How often do you hear someone refer to something as their guilty pleasure enjoyment? We’ve all uttered that sentiment. Yes, even me too. When I first started enjoying One Direction I remembered I would do anything to avoid it coming up in conversation. I knew all the connotations that came from admitting I enjoyed a “boyband” and on some level I was embarrassed because of it. If the inevitable came up and One Direction was mentioned I would make up excuses and labeled it as a guilty pleasure. Because, you know – a Tumblr full of 1D gifs is just a passing phase. I did this for a few weeks, until I realized I enjoyed One Direction and I was sick of giving a damn. Why did it matter if I liked them? It was that moment that I decided I didn’t believe in guilty pleasures.
The whole basis of guilty pleasures is built on a concept of what we should and shouldn’t like. Only certain things are deemed acceptable. But who decides? How do the absurd groupings of redeemable pass times and “oh no you didn’t” pass times get decided? I think I’d like to give this all-mighty person a piece of my mind.
There should be no shame in the entertainment we enjoy. Say you like the trashiest reality show. It doesn’t mean anything about your character, your life, or your other hobbies because you watch every episode. You could easily like said reality show and watch a documentary on the human brain next. Or you could binge marathon another reality show. WHO CARES. Nobody. That is who.
We need to let the societal pressure and judgement of guilty pleasures go. We all find happiness and joy from different things and nobody should feel embarrassed over theirs.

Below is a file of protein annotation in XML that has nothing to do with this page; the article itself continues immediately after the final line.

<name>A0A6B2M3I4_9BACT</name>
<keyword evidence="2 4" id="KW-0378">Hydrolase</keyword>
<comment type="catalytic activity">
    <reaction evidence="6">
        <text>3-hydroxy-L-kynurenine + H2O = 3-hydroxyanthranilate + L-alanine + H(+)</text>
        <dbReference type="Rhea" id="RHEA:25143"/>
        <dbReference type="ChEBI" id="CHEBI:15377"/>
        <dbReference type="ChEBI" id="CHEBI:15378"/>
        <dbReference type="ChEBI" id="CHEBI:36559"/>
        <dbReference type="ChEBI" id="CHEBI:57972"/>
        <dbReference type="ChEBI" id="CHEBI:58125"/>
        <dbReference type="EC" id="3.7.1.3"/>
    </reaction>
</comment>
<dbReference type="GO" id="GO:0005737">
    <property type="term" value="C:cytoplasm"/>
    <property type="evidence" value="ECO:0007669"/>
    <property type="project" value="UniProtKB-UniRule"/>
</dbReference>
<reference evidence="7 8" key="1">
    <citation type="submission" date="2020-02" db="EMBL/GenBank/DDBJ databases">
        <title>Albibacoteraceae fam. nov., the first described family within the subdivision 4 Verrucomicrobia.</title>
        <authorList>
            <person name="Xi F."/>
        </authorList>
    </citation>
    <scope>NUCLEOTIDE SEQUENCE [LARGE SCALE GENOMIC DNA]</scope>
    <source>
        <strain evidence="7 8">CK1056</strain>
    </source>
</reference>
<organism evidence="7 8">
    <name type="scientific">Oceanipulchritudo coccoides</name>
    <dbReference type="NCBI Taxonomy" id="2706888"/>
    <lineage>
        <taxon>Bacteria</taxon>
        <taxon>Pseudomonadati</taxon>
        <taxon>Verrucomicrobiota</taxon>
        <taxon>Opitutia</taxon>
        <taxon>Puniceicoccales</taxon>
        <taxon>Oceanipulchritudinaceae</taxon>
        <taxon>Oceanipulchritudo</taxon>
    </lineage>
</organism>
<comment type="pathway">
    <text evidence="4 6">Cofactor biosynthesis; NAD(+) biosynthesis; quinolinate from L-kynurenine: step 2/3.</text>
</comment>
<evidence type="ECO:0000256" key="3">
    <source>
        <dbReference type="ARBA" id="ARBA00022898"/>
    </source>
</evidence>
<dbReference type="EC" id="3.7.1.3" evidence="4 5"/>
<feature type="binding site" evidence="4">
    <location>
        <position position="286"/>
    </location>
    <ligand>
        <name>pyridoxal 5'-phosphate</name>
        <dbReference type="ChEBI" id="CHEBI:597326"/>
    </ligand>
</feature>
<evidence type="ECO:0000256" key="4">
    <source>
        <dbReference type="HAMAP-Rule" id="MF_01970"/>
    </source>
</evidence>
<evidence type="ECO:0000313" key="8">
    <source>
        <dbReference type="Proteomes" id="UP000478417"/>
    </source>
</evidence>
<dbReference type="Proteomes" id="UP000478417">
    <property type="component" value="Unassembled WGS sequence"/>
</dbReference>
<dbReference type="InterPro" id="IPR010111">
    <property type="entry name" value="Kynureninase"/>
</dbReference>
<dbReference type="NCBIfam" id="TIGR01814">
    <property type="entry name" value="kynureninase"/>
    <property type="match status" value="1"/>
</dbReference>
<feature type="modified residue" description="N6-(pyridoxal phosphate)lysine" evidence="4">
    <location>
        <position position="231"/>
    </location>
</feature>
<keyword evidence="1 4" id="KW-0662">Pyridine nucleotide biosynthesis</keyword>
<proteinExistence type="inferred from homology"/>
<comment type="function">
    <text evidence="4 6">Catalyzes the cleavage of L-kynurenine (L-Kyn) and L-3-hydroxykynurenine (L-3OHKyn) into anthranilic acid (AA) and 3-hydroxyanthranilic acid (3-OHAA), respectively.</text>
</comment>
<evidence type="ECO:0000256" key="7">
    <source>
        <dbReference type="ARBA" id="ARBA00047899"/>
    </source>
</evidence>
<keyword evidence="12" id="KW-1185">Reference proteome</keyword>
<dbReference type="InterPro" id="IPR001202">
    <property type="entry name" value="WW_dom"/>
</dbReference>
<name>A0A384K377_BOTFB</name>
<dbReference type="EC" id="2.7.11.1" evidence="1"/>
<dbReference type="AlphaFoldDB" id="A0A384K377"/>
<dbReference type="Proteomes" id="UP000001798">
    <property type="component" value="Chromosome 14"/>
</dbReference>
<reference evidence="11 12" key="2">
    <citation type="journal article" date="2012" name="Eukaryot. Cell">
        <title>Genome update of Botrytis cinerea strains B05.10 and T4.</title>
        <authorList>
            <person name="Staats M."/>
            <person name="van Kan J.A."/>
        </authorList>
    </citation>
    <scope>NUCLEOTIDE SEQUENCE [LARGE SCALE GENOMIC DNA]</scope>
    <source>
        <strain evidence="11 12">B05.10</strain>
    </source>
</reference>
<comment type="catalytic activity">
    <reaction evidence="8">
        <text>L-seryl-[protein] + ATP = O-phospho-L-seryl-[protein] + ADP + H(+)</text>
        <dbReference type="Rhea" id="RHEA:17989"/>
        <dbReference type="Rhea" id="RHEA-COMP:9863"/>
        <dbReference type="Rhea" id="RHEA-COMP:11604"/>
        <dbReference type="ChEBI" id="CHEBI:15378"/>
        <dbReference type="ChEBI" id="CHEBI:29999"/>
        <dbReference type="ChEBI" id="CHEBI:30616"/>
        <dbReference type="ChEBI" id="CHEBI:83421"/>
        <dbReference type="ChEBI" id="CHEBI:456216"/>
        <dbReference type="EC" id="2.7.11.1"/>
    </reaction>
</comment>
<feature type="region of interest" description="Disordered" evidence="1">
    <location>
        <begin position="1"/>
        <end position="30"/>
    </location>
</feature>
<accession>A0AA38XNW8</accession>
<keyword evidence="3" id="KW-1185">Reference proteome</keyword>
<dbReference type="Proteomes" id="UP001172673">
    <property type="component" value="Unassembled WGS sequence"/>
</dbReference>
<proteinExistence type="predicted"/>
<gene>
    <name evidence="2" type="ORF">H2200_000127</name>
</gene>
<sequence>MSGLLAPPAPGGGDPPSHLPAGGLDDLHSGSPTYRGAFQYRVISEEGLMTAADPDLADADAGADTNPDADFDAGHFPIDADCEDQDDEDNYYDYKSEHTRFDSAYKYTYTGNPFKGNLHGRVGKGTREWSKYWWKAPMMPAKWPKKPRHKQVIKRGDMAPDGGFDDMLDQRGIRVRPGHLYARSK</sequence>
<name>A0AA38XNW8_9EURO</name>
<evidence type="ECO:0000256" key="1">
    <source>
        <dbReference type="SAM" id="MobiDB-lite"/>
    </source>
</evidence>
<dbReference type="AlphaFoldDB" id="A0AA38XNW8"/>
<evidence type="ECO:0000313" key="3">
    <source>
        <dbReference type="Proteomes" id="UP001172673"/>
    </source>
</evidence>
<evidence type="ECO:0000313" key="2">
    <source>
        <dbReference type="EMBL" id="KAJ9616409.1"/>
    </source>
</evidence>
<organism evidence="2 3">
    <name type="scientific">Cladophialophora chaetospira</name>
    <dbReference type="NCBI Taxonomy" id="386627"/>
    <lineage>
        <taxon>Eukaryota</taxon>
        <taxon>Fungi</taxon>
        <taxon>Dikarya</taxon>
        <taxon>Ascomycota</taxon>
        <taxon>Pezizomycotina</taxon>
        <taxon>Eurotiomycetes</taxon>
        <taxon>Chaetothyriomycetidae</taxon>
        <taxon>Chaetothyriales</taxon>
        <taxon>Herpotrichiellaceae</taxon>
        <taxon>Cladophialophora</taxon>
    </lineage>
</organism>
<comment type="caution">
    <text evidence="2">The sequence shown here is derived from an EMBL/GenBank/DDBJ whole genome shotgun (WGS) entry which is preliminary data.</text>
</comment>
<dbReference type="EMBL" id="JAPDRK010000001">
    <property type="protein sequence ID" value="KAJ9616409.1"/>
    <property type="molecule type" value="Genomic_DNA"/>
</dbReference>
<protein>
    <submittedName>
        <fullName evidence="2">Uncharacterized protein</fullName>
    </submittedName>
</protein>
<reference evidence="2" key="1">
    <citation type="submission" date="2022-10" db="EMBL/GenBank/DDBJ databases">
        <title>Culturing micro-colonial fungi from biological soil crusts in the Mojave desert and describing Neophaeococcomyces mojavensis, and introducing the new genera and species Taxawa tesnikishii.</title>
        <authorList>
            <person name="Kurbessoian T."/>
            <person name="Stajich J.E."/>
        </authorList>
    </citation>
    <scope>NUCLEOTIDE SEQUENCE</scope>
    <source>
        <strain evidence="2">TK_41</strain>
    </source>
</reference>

You find enjoyment from something and that’s it. Why does it have to be more complicated?
When you say you have a guilty pleasure everybody knows that you actually like it anyways. We also know you just don’t want to admit it. Why do we run around in circles like this instead of coming out and admitting it?
Once over coffee I went off on a tangent about guilty pleasures and my friend explained that to her, guilty pleasures were things she enjoyed but didn’t know how to explain the appeal. Okay, but why do you need to justify why you like it? That still sounded to me as a version of “Maybe I shouldn’t enjoy this.” Just like what you like. Go at it with full intensity – no justifications required.
Wise words from one of my favorite human beings in existence, Mr. Dave Grohl.
I now unabashedly and loudly proclaim my love for One Direction. It’s even become my trademark of sorts (admit it you think of One Direction and I’m guessing if we’re friends you think of me.) Guess what? I have much more fun proudly admitting my enjoyment of them as people and of their music. I have had the time of my life getting excited over new album releases and attending concerts. I’ve been able to form friendships with fellow fans, travel to new cities to see the guys live, and made memories that I won’t ever forget. None of this would’ve happened if I kept One Direction my guilty pleasure.
Is there anything you were once ashamed to admit you enjoyed more than a “guilty pleasure”?
P.S. – I’ve been fairly vocal about my love of the band on the blog, I once even wrote about Harry Styles inspiring my Miami concert outfit.
Until next time,